“While the prospects of nuclear energy continue to grow as confidently as it has been for many years, the glut of supply will be the reality of the uranium market in the nearest future. Kazatomprom and its joint venture partners had to make responsible decisions in light of these market challenges. It will be better for our shareholders and stakeholders that these strategic Kazakhstan resources remain in the bowels of the earth for the time being, rather than adding to the current oversupply situation. Uranium will instead be realized under more favorable market conditions in the coming years.”

On December 4, 2017, Kazatomprom announced its intention to enlarge the planned uranium production reduction to 20% for a period of three years starting January 2018. In 2018 alone, Kazatomprom will eliminate 8.8 million pounds of U3O8e, or 7.5% of global total, from the annual uranium production. Over the next three years, a total of 24.3 million pounds of U3O8e will be deferred (see here). Kazatomprom is reportedly planning an IPO in 2018, which could be part of the motive for the uranium giant to attempt to lift uranium price and restore market confidence (see here).

On November 8, 2017, Cameco announced that due to continued uranium price weakness, production from the 17.4 MMlb/y McArthur River mining and Key Lake milling operations in northern Saskatchewan will be suspended by the end of January 2018 for an expected duration of 10 months (see here). As of April 2016, Cameco had already put its the higher cost mines, including the 3.6 MMlb/y Rabbit Lake and 1.4 MMlb/y U.S. operations, in a care and maintenance state (see here).

Fig. 9. Global supply destruction, actual and projected. Source, original source TradeTech.


Meaningful production cuts by the dominant producers have proven to be an effective way of catalyzing commodity price uptrends. This has happened in the case of zinc and coking coal (see here and here) (Fig. 10) as well as crude oil (see here).

Fig. 10. Where will be the uranium price go? Source.

Will the production reduction implemented by Kazatomprom and Cameco be as effective as the artificial or natural production disruption of zinc, coking coal and crude oil?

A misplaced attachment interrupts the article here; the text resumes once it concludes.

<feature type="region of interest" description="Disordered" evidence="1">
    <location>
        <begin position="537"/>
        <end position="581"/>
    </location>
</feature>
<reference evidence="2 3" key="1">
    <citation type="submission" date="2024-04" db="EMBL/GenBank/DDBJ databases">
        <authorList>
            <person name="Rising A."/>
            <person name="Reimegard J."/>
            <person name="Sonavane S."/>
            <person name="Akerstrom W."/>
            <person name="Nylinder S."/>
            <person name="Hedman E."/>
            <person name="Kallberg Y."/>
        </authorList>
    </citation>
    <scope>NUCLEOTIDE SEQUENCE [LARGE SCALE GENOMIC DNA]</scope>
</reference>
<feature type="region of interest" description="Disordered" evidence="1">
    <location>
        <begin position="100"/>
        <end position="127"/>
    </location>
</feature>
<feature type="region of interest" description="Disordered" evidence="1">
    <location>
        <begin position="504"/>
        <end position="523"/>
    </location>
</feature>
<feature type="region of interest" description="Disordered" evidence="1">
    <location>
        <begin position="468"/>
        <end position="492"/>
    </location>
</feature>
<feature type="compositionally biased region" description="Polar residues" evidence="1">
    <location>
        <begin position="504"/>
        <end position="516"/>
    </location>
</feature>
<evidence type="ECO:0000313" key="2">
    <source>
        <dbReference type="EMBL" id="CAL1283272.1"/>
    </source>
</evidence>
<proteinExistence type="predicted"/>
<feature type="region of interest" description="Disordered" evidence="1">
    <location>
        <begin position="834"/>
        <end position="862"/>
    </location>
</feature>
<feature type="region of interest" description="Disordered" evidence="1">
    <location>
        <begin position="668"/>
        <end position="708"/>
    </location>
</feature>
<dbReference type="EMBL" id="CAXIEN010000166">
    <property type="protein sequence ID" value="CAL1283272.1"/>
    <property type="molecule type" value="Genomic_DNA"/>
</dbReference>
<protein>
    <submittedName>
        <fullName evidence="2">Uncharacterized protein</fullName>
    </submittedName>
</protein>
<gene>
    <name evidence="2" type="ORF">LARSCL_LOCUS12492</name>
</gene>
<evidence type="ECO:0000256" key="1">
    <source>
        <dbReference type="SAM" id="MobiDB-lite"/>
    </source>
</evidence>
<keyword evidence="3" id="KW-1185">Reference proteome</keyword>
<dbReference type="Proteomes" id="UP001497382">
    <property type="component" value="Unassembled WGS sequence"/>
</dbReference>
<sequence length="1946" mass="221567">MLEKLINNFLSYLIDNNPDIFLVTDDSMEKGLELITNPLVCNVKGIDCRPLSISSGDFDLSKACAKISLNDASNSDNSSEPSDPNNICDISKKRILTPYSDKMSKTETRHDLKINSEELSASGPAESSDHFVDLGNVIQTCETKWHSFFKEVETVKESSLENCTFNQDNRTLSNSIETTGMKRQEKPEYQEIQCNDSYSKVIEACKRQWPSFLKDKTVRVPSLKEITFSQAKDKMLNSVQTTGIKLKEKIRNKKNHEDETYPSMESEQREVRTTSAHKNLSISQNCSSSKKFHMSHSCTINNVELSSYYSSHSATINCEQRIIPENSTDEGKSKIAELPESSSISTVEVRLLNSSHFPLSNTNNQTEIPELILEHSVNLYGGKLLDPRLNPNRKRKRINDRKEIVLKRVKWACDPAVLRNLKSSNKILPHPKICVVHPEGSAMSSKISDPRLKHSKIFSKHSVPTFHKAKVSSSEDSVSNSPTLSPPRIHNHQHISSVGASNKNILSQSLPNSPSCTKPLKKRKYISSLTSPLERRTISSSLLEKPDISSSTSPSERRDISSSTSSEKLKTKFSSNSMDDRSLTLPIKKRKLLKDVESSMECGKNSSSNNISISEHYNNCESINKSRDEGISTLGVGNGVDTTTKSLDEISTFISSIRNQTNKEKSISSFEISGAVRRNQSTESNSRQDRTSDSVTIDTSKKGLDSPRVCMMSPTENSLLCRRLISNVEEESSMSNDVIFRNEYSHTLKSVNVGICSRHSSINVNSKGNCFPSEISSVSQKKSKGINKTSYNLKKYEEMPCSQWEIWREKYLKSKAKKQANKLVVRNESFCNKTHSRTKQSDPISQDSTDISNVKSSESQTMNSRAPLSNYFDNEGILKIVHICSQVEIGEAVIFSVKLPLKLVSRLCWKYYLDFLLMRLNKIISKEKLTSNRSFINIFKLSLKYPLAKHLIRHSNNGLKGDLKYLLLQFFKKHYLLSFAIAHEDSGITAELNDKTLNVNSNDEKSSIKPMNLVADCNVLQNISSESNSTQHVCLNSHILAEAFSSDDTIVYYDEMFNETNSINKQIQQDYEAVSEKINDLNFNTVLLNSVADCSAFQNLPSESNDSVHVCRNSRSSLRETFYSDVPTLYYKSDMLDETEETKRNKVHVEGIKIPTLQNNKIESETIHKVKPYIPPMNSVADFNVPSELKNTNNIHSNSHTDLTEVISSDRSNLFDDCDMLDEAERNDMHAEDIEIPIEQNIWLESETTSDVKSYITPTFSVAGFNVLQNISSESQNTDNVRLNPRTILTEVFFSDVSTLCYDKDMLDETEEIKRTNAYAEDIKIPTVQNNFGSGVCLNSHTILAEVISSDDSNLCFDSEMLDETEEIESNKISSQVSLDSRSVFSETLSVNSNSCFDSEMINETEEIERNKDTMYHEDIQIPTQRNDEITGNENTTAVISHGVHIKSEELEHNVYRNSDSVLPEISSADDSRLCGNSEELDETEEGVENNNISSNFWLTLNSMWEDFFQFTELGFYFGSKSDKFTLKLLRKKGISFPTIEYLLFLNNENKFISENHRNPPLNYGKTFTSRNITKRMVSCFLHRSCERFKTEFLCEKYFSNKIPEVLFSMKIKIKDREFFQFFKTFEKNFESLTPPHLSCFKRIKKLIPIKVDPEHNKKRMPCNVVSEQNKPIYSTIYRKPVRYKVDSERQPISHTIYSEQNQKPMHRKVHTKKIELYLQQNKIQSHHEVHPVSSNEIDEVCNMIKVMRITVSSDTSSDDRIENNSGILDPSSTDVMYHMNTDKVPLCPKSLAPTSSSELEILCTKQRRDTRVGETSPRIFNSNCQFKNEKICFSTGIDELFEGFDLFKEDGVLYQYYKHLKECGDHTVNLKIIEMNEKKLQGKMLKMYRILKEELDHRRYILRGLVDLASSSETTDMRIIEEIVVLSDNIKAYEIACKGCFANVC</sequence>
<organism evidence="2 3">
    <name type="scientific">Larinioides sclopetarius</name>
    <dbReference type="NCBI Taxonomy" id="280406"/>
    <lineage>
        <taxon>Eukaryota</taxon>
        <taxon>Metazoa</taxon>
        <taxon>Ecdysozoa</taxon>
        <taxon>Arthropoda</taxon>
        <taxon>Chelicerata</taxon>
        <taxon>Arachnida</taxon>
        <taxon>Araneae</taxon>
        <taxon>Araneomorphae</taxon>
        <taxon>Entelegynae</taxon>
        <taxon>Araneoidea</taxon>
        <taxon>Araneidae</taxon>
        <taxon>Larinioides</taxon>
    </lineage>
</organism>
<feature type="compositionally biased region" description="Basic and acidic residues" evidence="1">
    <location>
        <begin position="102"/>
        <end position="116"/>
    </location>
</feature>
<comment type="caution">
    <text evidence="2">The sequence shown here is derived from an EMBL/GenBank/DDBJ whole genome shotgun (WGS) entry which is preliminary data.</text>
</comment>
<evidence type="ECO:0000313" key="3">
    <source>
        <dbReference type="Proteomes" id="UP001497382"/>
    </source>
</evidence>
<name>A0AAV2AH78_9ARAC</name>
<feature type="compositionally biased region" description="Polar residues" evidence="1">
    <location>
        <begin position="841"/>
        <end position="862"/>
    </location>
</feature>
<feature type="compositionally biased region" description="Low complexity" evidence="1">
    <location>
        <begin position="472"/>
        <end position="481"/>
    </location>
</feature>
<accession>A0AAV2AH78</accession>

So far, the uranium price movement resultant from the Kazatomprom and Cameco announcements proved to be short-lived. Nonetheless, in the aftermath of these catalysts, Global X Uranium ETF (URA), which reflects the state of being of the uranium industry, has broken above the long-term downtrend and stayed there for the last 18 months; the ETF found strong support at $12 twice over the last eight months. Apparently, a bottom building has gone well so far (Fig. 11).

Fig. 11. Price chart of Global X Uranium ETF. Source and source.

Investor takeaways

The nuclear power industry continues its secular growth trajectory on the back of nuclear reactor construction. However, true to its cyclical nature, the uranium mining industry has experienced a decade of depression since 2007. Just as demand was being destructed in the wake of the Fukushima disaster in 2011, the mining companies, behemoth Kazatomprom in particular, ramped up production, resulting in a serious inventory build-up. As uranium price tanked, hundreds of junior miners went bankrupt and all producers suffered.

In the last few quarters, the leaders of the uranium mining industry, i.e., Kazatomprom and Cameco, have announced major production cuts, hoping to restore market strength. The discipline exercised by these two dominant players in the industry may signal a seismic change of the industry condition.

Looking ahead into the next few years, I believe the uranium mining industry may be heading for a major upswing. This upswing may echo the currently unfolding oil upswing in upside potential (Fig. 12). It may well develop in four distinct phases similar to what I outlined for that oil upswing (Fig. 13) (see here).

Fig. 12. The uranium price in correlation with WTI. Source.

  • Presently, the industry appears to be still working off a large amount of uranium inventory (Phase II). It may take at least 2-3 years for the industry to restore a supply-demand balance.
  • The exhaustion of the inventory will be followed by a phase of undersupply (Phase III). A rising uranium price will incentivize capital spending by major producers and the junior explorers alike. The nuclear power customers will scramble to sign long-term contracts, signifying a seller's market.
  • Soon, even marginal projects with very high operating costs will be able to raise capital. Dozens or perhaps hundreds of uranium exploration and development companies will appear from nowhere, many of which will go IPO (Phase IV). But as more and more mining projects come on stream, the market will be flooded again, thus triggering another down cycle.

Fig. 13. The four phases of the Great Oil Upswing, which the uranium mining industry may follow. Source.


1. Uranium quantities are expressed in the unit of measure U3O8 equivalent or U3O8e. U3O8e is triuranium octoxide (or uranium concentrate) and the equivalent uranium-component of uranium hexafluoride (UF6) and enriched uranium.

Disclosure: I am/we are long THE TNRH MODEL PORTFOLIO.

I wrote this article myself, and it expresses my own opinions. I am not receiving compensation for it (other than from Seeking Alpha). I have no business relationship with any company whose stock is mentioned in this article.